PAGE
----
A state hearing officer has ruled city lawyers directed an illegal executive session of the City Council’s Budget and Appropriations Committee whose members have been ordered to a training session on the provisions of the Freedom of Information Act following a May meeting that was challenged by retired Superior Court Judge Carmen Lopez after the public was shut out. City lawyers are “strongly urged to attend” the training session, according to the decision. The proposed findings will go before the full FOI Commission for a hearing and vote in November.
FOI Hearing Officer Tracie Brown has sided with Lopez who filed a complaint in May charging that a vote by the budget committee citing “pending litigation” for the basis of an executive session violated state law. Lopez asserted that the violations were at the direction of lawyers with the City Attorney’s Office. Brown agreed. Brown’s decision orders the city to “create minutes of the executive session … to include a detailed account of the discussions that took place, including the names of the cases discussed, and further, shall forthwith file such minutes with the town clerk and provide a copy, free of charge,” to Lopez.
Brown has ordered all members of the budget committee to attend a training session “on the provisions of the FOI Act governing executive sessions … All attorneys of the City of Bridgeport’s City Attorney’s Office are strongly encouraged to attend.”
“City lawyers were all there and no one knew the law,” said Lopez who has taken municipal attorneys to task the past year on several fronts. “Are you familiar with a can of Raid?” Lopez added rhetorically to OIB. “We need a can of Raid for the City Attorney’s Office.”
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“The fact that six city attorneys were present is why this is so flagrant,” said school board member Maria Pereira who also filed an FOI complaint based on her observations of the dubious meeting. “If six city attorneys don’t know the law than what is the expectation for any other appointed or elected body in the city?”
On May 2, according to the decision, budget committee members moved to go into executive session as the first order of business, including members Jeanette Herron, Denese Taylor-Moye and Christina Smith. Council President Aidee Nieves and council member Ernie Newton, who is not a member of the budget committee, also attended. Associate City Attorney Mark Anastasi was joined by five other municipal lawyers.
The executive session was convened as follows, according to a transcript of the meeting:
Council Member Herron: Okay, everybody out.
Council member Taylor-Moye: Uhm, everyone that’s not part of the Committee or the Council or the City Attorney’s Office, can you –
Council Member Herron: Motion
Council President Nieves: Make a motion.
Council Member Taylor-Moye – please leave, I need a motion.
Atty Anastasi: [inaudible] to discuss major pending litigation.
Council member Newton: That’s what he said –
Council member Smith: I make a motion to go into Executive Session for whatever he said.
Council member Herron: Second
Council Member Taylor-Moye: All in favor?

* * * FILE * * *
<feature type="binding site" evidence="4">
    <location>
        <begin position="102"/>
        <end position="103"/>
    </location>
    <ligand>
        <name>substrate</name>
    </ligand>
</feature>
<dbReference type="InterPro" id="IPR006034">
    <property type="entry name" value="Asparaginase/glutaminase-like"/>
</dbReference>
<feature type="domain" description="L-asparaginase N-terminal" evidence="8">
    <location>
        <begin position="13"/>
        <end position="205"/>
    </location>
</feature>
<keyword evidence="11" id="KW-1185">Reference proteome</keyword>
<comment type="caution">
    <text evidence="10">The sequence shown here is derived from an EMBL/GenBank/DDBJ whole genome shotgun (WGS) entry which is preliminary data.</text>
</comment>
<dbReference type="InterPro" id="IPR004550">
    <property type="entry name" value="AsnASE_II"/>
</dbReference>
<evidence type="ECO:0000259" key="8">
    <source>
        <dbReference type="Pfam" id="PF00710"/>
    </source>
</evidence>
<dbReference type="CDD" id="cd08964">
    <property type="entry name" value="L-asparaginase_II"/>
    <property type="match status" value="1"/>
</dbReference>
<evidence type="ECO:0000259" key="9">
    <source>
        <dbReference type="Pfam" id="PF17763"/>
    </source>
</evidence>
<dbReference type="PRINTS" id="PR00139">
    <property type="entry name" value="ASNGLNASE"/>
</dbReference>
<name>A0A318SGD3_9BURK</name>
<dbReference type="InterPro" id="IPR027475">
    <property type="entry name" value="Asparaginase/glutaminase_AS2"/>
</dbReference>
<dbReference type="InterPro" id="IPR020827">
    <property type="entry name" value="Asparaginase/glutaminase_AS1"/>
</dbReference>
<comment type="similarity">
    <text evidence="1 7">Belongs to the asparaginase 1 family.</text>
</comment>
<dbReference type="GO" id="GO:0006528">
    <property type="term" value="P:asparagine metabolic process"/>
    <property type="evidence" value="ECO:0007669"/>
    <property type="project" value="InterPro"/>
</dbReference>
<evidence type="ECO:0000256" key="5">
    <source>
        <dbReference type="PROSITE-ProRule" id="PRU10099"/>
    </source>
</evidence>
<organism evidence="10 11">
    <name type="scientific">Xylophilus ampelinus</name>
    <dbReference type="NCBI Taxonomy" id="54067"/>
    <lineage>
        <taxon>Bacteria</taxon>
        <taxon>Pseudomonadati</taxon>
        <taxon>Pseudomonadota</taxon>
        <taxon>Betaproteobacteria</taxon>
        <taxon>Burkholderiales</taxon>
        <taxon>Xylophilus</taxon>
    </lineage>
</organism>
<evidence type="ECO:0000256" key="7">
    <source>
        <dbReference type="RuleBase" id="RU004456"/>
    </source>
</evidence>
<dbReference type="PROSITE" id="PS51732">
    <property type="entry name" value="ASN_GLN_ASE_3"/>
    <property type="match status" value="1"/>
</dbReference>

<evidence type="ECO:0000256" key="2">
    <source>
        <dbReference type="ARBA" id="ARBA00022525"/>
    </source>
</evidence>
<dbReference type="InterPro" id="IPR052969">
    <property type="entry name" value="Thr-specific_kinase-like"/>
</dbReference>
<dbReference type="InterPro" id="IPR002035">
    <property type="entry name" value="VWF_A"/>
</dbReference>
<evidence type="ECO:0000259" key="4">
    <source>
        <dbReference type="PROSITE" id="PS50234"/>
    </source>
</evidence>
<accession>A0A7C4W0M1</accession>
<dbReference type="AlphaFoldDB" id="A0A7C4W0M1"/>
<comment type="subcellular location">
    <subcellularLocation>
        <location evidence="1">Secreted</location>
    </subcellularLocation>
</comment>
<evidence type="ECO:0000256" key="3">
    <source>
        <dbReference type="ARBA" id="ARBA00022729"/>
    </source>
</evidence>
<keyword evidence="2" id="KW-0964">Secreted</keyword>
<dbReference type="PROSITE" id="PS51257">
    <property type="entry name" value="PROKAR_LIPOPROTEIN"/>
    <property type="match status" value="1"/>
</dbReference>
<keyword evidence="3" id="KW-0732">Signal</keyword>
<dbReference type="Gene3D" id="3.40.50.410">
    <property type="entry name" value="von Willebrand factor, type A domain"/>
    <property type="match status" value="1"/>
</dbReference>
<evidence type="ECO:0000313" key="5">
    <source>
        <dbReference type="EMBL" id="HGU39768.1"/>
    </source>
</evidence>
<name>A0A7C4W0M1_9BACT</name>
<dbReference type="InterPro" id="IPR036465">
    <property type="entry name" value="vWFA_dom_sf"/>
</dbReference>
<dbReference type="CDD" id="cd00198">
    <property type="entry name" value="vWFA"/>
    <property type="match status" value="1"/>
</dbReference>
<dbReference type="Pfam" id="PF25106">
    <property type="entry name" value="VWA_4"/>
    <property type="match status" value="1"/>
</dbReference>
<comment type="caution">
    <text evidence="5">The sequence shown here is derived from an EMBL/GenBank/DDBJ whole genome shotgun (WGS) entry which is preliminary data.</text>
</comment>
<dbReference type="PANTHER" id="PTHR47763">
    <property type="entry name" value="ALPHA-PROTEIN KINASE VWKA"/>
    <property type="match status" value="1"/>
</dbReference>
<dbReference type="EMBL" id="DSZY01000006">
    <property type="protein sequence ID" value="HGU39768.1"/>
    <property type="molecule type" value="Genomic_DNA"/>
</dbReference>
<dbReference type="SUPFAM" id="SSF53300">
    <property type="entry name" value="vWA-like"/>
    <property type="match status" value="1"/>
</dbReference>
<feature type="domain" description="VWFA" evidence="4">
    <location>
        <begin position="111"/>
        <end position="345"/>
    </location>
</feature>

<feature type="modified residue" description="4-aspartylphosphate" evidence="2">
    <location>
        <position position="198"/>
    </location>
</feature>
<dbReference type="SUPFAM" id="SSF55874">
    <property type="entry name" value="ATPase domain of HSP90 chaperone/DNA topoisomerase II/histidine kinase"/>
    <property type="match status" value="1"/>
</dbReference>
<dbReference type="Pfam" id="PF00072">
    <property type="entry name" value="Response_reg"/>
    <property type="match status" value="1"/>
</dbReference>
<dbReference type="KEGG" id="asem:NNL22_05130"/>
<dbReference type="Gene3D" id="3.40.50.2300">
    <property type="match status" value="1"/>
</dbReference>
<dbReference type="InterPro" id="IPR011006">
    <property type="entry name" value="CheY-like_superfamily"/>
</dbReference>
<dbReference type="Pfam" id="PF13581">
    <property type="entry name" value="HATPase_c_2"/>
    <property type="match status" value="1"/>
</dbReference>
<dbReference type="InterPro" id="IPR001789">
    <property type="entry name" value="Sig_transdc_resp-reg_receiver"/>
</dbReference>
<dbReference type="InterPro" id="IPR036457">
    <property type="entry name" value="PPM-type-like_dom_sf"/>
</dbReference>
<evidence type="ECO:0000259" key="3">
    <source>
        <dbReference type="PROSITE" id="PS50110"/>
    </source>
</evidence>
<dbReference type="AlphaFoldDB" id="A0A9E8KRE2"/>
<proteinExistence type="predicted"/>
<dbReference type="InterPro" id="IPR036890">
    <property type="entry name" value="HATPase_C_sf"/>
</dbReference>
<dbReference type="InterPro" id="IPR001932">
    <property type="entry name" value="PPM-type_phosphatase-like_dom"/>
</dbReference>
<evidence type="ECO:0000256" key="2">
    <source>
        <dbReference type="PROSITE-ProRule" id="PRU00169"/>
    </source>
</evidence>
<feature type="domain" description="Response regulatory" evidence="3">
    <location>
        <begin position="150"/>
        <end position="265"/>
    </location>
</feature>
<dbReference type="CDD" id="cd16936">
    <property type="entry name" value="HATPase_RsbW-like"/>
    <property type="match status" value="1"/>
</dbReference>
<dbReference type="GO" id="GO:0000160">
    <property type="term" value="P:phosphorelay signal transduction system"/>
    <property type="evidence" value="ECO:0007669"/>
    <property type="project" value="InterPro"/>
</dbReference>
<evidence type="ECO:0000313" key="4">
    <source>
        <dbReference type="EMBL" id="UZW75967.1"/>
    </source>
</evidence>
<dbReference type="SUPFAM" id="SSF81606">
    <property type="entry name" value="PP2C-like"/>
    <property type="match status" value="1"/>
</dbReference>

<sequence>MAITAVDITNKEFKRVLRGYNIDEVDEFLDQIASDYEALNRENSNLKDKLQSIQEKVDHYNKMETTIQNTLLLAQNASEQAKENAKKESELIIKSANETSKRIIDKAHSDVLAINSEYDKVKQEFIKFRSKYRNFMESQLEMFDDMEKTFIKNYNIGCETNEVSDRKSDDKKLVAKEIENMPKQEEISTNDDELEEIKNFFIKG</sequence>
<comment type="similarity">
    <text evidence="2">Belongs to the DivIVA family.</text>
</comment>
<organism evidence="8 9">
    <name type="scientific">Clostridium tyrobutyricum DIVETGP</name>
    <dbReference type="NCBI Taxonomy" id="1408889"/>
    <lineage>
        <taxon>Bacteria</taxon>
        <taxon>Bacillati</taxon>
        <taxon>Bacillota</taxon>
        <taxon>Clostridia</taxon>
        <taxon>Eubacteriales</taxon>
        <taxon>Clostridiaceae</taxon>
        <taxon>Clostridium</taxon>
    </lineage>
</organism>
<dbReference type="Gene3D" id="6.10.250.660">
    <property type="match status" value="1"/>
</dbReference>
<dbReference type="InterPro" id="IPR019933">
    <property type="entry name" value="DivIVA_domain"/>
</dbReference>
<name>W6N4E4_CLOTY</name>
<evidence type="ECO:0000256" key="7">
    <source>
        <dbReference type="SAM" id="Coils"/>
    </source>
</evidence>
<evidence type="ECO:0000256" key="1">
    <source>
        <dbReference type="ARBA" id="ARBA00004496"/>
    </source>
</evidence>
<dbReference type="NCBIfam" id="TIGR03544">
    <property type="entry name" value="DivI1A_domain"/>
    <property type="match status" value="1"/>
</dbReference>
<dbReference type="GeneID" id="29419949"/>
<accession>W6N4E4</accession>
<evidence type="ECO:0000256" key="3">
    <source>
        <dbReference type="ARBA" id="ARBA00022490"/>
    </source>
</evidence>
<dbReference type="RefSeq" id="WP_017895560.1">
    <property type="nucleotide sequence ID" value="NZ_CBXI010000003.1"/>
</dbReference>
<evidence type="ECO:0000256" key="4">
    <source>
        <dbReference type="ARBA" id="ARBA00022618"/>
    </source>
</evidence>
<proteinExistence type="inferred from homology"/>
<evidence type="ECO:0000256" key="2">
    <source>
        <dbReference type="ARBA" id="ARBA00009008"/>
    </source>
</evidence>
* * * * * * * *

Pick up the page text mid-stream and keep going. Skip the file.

At that point council members and lawyers entered into executive session that was also attended by Finance Director Ken Flatto and Budget Director Nestor Nkwo. The session lasted for about an hour.
Lopez attended the early part of the meeting and had publicly challenged the veracity of an executive session. Pereira was also in attendance and stayed for the duration of the meeting that reconvened after executive session.
Following issuance of their complaints, Lopez and Pereira attended a hearing before Brown, an FOI lawyer. Attorney Michael Jankosvky represented the City Council. Anastasi attended as a witness for the city.
Following the hearing, most of Lopez’s assertions in her complaint were upheld by Brown. From Brown’s decision:
“… this Commission has repeatedly stated that in order for the public to be fairly apprised of the business to be transacted during an executive session, the public agency must give some indication of the specific topic to be addressed, prior to convening such session. Therefore, descriptions such as “personnel,” personnel matters,” “legal” or even “strategy and negotiations with respect to pending claims or pending litigation” are inadequate and do not state the reasons for convening in executive session … It is concluded, therefore, that the respondents violated (state law) by failing to state the purpose of the executive session.”
Brown also ruled that the city lawyers failed to state a compelling basis for Flatto and Nkwo to attend the executive session.
“Instead, the presence and participation by so many city officials supports an inference that the discussion was not confined merely to legal strategy and negotiations of the City Attorney’s office but was instead a broad substantive discussion concerning the City Attorney’s Office’s budget, if not the City’s budget as a whole, involving a majority of the board of the City Council and senior administrative officials … It is concluded, therefore, that the respondents violated (state law) by failing to limit attendance at the executive session in accordance with that provision.”
Regarding Lopez’s assertions that the city denied her the right to attend the portion of the meeting that was held in executive session “it is found that the respondents (city) offered no evidence to prove that the (budget committee) was a “party” to the pending cases discussed during the May 2, 2018 executive session … It is therefore concluded that the respondent (budget committee) violated (state law) by entering into the executive session for an impermissible purpose.”